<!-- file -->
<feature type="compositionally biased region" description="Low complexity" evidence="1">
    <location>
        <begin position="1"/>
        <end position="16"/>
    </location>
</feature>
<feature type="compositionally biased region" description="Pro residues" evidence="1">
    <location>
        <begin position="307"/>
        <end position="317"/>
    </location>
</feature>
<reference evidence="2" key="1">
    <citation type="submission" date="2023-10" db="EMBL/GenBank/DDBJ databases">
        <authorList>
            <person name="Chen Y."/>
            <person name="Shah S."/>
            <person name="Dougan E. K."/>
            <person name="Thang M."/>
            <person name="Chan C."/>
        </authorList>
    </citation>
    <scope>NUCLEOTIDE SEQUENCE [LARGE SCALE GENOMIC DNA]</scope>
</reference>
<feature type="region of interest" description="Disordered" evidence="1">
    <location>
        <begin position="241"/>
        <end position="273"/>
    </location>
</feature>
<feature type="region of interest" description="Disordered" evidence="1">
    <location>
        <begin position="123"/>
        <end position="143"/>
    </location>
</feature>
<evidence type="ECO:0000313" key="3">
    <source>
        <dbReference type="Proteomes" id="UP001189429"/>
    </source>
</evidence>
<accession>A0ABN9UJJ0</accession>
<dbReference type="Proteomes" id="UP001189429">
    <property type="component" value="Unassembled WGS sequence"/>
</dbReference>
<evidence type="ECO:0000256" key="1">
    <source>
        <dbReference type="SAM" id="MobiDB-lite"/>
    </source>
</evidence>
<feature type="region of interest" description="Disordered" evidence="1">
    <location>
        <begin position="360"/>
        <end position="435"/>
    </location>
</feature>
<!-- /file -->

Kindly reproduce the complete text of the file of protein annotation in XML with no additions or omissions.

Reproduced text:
<feature type="compositionally biased region" description="Low complexity" evidence="1">
    <location>
        <begin position="1"/>
        <end position="16"/>
    </location>
</feature>
<feature type="compositionally biased region" description="Pro residues" evidence="1">
    <location>
        <begin position="307"/>
        <end position="317"/>
    </location>
</feature>
<reference evidence="2" key="1">
    <citation type="submission" date="2023-10" db="EMBL/GenBank/DDBJ databases">
        <authorList>
            <person name="Chen Y."/>
            <person name="Shah S."/>
            <person name="Dougan E. K."/>
            <person name="Thang M."/>
            <person name="Chan C."/>
        </authorList>
    </citation>
    <scope>NUCLEOTIDE SEQUENCE [LARGE SCALE GENOMIC DNA]</scope>
</reference>
<feature type="region of interest" description="Disordered" evidence="1">
    <location>
        <begin position="241"/>
        <end position="273"/>
    </location>
</feature>
<feature type="region of interest" description="Disordered" evidence="1">
    <location>
        <begin position="123"/>
        <end position="143"/>
    </location>
</feature>
<evidence type="ECO:0000313" key="3">
    <source>
        <dbReference type="Proteomes" id="UP001189429"/>
    </source>
</evidence>
<accession>A0ABN9UJJ0</accession>
<dbReference type="Proteomes" id="UP001189429">
    <property type="component" value="Unassembled WGS sequence"/>
</dbReference>
<evidence type="ECO:0000256" key="1">
    <source>
        <dbReference type="SAM" id="MobiDB-lite"/>
    </source>
</evidence>
<feature type="region of interest" description="Disordered" evidence="1">
    <location>
        <begin position="360"/>
        <end position="435"/>
    </location>
</feature>